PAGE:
(September 27, 1935- ) was the first-known person in the world
convicted of an Internet-related murder.
been working as a children's guidance counselor at Monterey High
School in California for almost thirty years when he murdered
his wife of twenty-eight years, Lila Pritchert, 52, on the night
of November 7, 1995 at their Pebble Beach home.
wife had become involved with a new group of friends in an
online chat room, an activity that began to take up more and
more of her time. When Pritchert confronted her about the amount
of time she had been spending chatting online, she informed him
that she wanted a divorce.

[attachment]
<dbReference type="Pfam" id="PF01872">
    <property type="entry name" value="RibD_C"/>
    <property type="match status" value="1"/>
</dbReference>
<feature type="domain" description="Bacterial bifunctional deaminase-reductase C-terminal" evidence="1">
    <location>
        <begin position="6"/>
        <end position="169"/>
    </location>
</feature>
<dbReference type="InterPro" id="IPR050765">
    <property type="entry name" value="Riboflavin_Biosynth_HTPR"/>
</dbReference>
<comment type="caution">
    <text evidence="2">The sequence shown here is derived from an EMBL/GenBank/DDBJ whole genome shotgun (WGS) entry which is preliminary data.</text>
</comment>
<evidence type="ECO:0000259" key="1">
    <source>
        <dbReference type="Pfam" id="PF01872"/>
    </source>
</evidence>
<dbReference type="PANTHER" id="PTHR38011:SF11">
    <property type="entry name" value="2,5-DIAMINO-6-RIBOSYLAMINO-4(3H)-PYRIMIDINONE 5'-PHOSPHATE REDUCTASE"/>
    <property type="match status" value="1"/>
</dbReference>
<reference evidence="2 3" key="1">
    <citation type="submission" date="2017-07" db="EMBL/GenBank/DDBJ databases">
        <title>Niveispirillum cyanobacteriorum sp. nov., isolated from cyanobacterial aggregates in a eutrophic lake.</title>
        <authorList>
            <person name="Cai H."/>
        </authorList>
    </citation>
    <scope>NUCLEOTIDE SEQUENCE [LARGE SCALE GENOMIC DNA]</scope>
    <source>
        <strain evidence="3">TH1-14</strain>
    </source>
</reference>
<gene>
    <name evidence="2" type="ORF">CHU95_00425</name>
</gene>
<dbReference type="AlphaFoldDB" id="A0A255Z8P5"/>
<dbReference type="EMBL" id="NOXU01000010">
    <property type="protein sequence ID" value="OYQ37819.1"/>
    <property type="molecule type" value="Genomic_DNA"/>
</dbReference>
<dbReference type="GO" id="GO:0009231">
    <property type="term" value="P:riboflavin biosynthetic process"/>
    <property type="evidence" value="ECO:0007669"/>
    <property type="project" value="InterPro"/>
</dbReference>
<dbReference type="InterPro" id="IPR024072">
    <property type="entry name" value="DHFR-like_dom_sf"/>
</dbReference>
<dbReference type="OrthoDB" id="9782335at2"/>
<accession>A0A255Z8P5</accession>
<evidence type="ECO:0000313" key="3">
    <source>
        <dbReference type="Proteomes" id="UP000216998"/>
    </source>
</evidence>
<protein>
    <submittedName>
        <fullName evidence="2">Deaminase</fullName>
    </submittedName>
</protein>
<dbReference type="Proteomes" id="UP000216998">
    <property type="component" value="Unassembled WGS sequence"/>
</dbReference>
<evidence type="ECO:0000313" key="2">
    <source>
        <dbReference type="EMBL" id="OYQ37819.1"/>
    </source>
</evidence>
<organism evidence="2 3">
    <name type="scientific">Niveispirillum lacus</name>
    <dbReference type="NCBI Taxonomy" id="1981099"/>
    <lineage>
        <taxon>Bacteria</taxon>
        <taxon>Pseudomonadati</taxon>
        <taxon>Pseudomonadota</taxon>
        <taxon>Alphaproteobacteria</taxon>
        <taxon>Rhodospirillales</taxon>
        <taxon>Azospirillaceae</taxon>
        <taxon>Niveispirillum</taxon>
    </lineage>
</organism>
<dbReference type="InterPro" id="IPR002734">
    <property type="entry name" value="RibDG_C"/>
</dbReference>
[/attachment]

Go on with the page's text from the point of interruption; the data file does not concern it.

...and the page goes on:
This led to an
intense argument, at the climax of which Pritchert took a pillow
and pushed it down onto his wife's face for at least four
minutes, the amount of time required to smother a human being to
death with a pillow. Lila Pritchert never recovered.
Pritchert was arrested and confessed to the murder, explaining
that he had become upset at the amount of time his wife had been
On March 14,
1996, he was sentenced in a Monterey, California courtroom to
eleven years imprisonment at the California Men's Colony in San
Luis Obispo, California. Pritchert will be eligible for release
in 2007, when he will be 72 years old. To this day, his crime
constitutes the first known instance of a murder arising from
activity on the Internet.
In the years
since Pritchert's conviction, his case has become a focus of the
Church of Scientology, which has attempted to use him as an
example in its campaign against psychologists and psychiatrists,
arguing that severe crimes have been committed by practitioners
from these fields. Pritchert, however, was neither a
psychologist nor a psychiatrist, but a high-school academic